Scrap GCSEs and A levels to fight racism, say teachers

NEU members vote to call for an end to GCSEs and A levels in favour of assessment that includes 'global perspectives'

Catherine Lough

NEU teachers have voted to scrap GCSEs and A levels in favour of assessment with 'global perspectives' to fight racism and support the Black Lives Matter movement

Teachers have voted to campaign to "replace" the current exams system at GCSE and A level as part of measures to "challenge institutional racism at all levels in the education system".

At the NEU teachers' union annual conference, members voted to pass a motion that included a commitment to "campaign for the development of systems of curriculum and assessment that incorporate global perspectives and that replace current examination systems at GCSE and A level".


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The motion was in response to the Black Lives Matter movement and also highlighted "the renewed impetus BLM has given to calls for schools to implement policies which challenge institutional racism at all levels in the education system, including those affecting pay, promotion and school behaviour policies".

Replacing GCSEs and A levels 'could help to fight racism'

It said it welcomed the publication of the NEU's Anti-Racism Charter and that anti-racist resources should be developed by the union for teachers to use in schools.

Mary Bousted, joint general secretary of the NEU, said: “The NEU has today agreed to take forward proposals which strengthen roll-out and implementation of its Anti-Racism Charter. 

“Many schools have been using the NEU’s anti-racist framework, which takes a whole-school approach to challenging racism and increasing representation in the curriculum. The self-evaluation tool has sections on leadership, teaching and learning, wellbeing and belonging and culture and community.

"The NEU has an ambitious plan to support more schools and to develop the confidence and professional skills of members to identify and tackle the effects of racism on all aspects of progress and learning.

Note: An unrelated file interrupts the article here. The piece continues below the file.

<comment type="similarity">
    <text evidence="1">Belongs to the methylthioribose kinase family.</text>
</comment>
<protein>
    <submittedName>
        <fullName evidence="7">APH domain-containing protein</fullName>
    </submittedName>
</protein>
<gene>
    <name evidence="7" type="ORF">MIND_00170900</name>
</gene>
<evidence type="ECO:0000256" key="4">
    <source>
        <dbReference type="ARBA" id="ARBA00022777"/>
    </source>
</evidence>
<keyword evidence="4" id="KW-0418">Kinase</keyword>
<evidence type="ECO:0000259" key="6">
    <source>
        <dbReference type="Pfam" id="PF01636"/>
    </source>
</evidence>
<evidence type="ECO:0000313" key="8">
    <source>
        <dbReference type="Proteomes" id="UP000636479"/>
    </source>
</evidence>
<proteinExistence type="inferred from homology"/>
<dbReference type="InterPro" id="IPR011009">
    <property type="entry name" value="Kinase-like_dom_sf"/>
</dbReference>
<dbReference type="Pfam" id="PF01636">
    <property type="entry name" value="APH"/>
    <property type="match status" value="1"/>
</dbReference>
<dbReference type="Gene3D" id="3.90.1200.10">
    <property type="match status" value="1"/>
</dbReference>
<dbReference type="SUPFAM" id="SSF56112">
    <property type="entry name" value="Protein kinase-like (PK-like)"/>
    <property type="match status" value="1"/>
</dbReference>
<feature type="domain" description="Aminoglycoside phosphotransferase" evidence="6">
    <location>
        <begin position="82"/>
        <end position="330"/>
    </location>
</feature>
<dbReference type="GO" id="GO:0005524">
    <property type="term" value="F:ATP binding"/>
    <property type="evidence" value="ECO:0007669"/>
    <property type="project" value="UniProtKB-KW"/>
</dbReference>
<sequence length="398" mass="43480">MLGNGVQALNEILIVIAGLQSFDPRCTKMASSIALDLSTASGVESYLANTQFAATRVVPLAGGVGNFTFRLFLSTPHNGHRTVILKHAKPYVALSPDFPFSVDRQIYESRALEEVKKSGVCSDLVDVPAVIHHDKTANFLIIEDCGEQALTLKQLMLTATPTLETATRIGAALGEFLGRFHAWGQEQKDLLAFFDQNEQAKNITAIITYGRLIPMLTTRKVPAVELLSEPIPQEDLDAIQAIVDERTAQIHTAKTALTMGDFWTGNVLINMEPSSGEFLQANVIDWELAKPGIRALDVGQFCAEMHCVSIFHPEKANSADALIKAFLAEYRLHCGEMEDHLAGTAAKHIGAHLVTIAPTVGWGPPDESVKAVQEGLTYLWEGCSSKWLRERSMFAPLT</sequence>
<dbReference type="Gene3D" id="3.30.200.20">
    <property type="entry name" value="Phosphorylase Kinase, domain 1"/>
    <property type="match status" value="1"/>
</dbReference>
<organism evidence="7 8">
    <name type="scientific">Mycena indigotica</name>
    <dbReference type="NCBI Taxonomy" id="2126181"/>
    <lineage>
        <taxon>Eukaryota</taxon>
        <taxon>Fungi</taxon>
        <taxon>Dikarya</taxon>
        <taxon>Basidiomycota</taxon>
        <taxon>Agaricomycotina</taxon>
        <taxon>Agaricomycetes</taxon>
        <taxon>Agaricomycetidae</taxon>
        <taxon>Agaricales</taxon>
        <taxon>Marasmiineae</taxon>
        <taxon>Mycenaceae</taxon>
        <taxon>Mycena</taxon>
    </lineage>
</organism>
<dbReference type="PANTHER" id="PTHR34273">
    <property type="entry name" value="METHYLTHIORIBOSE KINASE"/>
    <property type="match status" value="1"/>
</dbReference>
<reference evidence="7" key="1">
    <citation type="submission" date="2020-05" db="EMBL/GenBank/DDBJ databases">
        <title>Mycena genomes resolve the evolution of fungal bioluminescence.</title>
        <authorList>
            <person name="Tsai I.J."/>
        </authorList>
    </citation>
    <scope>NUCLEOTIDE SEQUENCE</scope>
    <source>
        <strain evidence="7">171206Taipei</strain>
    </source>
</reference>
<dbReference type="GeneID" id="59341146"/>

“We are witnessing a huge push forward on anti-racism with many schools reviewing their curriculum around social justice issues and the inequalities highlighted by Covid. Many schools and parents recognise that education must reflect the extensive impact of empire, as well as the major contributions and achievements of black people in every subject area.

"It is urgent that all black students can access a positive, engaging and representative curriculum.

“We have got to recognise that racial disparities are still prevalent in assessment and attainment; in the recruitment, retention, pay and progression of black teachers and in the exclusion rate of black pupils," she said.

Dr Bousted pointed out that in the 2018-19 school year, 4,889 exclusions were due to racist abuse, adding that it was "urgent" that teacher training providers helped trainees to create "inclusive, anti-racist practice".

“Today NEU members have pledged to build on the anti-racist work done within the profession so far and to reach out to more schools and colleges, so every student has an entitlement to a fair and equal education," she said.

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Catherine Lough

Catherine Lough is a reporter at Tes.

Find me on Twitter @CathImogenLough

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